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Sam Noble Museum Unveils Oklahoma’s Ugliest Bugs in New Photo Exhibit

Sam Noble Museum Unveils Oklahoma’s Ugliest Bugs in New Photo Exhibit

The Sam Noble Museum and Oklahoma Microscopy Society celebrate 20 years of the Oklahoma Ugly Bug contest with a colossal insect exhibit.

Not a lot of people are eager to get their hands on tiny creatures that sting, scurry, pinch or make you itch. Alas, every year hundreds of kids around Oklahoma show their bravery — and curiosity — by descending on parks, playgrounds and other insect habitats in search of Oklahoma’s “ugliest” bugs.

Now in its 20th year, the Oklahoma Ugly Bug contest challenges students across the state to track down and capture caterpillars, beetles, cicadas, ants, moths and the like in hopes of finding the most unique insect.

This year, the Sam Noble Oklahoma Museum of Natural History teamed up with the Oklahoma Microscopy Society (the entity that orchestrates the annual contest) to celebrate two decades of bug-catching and identification. Now through June 18, the museum has on display 20 larger-than-life images of insects caught by contest winners during the past 20 years in its exhibit, “Ugly Bugs! Celebrating 20 Years of the Oklahoma Microscopy Society’s Ugly Bug Contest.”

“This exhibit provides a great opportunity for kids to learn more about the world around them and do so on a much different scale than they’re used to,” said Katrina Menard, entomology curator at the Sam Noble Museum. “Visitors will be able to see the beauty of these bugs that they wouldn’t be able to see with the naked eye.”

Open to all Oklahoma elementary schools, the annual “Ugly Bug” competition is designed to get students interested in microscopy and entomology at a young age. The rules are simple: Each school can submit one bug — the “uglier,” the better. Entries are processed at scanning electron microscope labs across the state, currently including Oklahoma State University, Phillips 66 and the Samuel Roberts Noble Microscopy Laboratory on the University of Oklahoma Norman campus, and imaged by a scanning electron microscope. The school with the winning entry, judged by a group of OMS members, scientists and volunteer judges, receives a Leica stereomicroscope.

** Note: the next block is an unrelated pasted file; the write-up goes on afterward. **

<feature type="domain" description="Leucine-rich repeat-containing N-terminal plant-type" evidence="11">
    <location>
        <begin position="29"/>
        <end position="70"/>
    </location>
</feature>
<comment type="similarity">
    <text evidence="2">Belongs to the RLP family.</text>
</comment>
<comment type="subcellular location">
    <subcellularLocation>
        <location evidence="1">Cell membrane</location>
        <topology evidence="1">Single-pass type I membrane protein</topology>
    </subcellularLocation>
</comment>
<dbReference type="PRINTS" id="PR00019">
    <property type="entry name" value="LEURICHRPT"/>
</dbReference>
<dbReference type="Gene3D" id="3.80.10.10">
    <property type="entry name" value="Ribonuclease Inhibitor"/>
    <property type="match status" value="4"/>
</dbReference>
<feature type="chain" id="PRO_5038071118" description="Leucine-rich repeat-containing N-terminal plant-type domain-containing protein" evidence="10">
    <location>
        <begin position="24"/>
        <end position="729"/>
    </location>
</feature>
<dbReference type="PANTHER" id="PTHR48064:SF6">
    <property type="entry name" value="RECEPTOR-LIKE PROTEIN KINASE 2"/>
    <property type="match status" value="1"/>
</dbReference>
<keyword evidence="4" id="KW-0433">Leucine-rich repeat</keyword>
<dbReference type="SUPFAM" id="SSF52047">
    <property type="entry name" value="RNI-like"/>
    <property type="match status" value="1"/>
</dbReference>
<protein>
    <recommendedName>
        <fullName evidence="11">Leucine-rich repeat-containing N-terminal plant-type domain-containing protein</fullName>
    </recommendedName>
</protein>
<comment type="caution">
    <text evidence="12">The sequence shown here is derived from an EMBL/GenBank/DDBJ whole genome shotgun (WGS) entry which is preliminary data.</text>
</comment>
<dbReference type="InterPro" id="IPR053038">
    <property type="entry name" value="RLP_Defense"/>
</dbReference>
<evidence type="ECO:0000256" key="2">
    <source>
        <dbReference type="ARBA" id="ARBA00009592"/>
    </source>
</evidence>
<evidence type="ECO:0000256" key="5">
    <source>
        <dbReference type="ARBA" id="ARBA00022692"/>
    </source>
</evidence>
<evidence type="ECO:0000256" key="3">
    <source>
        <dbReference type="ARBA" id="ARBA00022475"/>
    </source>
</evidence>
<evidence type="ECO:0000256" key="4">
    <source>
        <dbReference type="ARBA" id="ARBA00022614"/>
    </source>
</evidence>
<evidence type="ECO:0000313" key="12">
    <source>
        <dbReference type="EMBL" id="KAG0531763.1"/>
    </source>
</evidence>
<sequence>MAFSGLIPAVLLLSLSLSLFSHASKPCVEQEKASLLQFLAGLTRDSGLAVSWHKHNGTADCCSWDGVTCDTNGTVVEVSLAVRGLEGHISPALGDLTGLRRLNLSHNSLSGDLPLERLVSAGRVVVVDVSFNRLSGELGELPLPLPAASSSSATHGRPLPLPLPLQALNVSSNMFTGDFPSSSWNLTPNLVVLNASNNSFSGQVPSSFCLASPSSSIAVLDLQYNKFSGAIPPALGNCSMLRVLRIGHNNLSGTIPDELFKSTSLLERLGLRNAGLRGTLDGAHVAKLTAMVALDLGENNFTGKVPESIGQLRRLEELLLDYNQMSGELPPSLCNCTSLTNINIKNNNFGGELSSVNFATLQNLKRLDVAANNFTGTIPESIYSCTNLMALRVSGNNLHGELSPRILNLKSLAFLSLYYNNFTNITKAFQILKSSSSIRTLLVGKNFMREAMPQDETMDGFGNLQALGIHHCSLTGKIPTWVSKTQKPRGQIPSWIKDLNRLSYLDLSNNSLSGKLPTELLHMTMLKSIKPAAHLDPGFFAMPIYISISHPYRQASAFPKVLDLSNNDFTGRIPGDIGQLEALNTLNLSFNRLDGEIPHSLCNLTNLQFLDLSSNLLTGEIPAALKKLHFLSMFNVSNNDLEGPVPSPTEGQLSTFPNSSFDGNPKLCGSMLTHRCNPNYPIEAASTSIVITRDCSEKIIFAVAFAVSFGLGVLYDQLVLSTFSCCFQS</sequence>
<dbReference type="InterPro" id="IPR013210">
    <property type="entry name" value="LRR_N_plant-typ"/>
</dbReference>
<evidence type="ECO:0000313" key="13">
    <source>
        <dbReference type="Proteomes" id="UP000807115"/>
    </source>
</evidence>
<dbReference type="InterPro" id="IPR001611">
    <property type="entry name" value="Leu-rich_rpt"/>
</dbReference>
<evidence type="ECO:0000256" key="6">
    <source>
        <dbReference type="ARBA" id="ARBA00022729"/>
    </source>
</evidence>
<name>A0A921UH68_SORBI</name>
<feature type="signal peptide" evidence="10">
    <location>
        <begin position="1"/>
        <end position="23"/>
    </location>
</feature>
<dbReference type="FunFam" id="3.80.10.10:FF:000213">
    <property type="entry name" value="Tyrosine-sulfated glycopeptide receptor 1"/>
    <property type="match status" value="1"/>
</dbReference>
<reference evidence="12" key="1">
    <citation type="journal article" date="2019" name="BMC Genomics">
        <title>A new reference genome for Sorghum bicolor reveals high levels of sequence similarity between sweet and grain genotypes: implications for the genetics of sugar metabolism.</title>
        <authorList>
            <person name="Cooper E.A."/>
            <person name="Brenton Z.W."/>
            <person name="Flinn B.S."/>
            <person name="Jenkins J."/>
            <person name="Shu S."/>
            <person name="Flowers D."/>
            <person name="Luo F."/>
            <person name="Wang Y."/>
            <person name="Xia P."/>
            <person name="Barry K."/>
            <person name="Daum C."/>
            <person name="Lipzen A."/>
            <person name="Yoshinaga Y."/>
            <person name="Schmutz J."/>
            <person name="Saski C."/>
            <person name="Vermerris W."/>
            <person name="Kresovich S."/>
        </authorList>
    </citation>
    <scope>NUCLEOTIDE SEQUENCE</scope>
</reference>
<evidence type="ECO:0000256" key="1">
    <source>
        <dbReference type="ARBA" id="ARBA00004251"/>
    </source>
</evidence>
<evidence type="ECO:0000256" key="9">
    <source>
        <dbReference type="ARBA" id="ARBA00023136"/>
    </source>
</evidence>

Jane Dmytryk, a second-grade teacher from Jackson Elementary, is known around her school as the “ugly bug teacher.” Dmytryk has participated in the contest every year since its inception and has integrated the contest through the whole school. She said the students know once September rolls around, they better be ready to head outside and search for bugs.

“It’s made them so much more aware of the outdoors, the environment, what kind of habitats these bugs need,” said the one-time contest winner. “Some kids even build up a whole little habitat for their bug, and they check on it every day to see how it’s doing.”

20 years of surprises

The scientists inside the Samuel Roberts Noble Electron Microscopy Laboratory scan and image the bugs to produce the macro photos. Scott Russell, director of Samuel Roberts Noble Microscopy Laboratory, said they’ve not only seen some downright ugly bugs in the past 20 years, but they’ve been sent some pretty unusual vermin as well.

“Among other things, we were occasionally getting tarantulas, scorpions and other spiders, and most of them do have venom,” he said.

Um, yikes?

The contest now prohibits arachnids, which include tarantulas and scorpions in addition to your harmless Daddy Long Leg spider and the venomous brown recluse found throughout Oklahoma. That rule is only partly for the child’s safety, Russell said.

“Anybody who collects a honeybee is looking for trouble, too. Or a wasp, and we do get those.”

Actually, the ban on spiders came about after a contestant submitted a tarantula not-so-wisely enveloped between two paper plates stapled together. The spider’s mass (which could have been somewhere between 1 and 3 ounces), combined with the time it takes to mail something through the U.S. Postal Service, meant bad news for those who had to handle it in transit.

“Tarantulas are big, sort of wet insects; it was pretty stinky,” said Greg Strout, research scientist at the Samuel Roberts Noble Electron Microscopy Laboratory. “We put it in the fume hood for a couple of weeks before we even dealt with it.”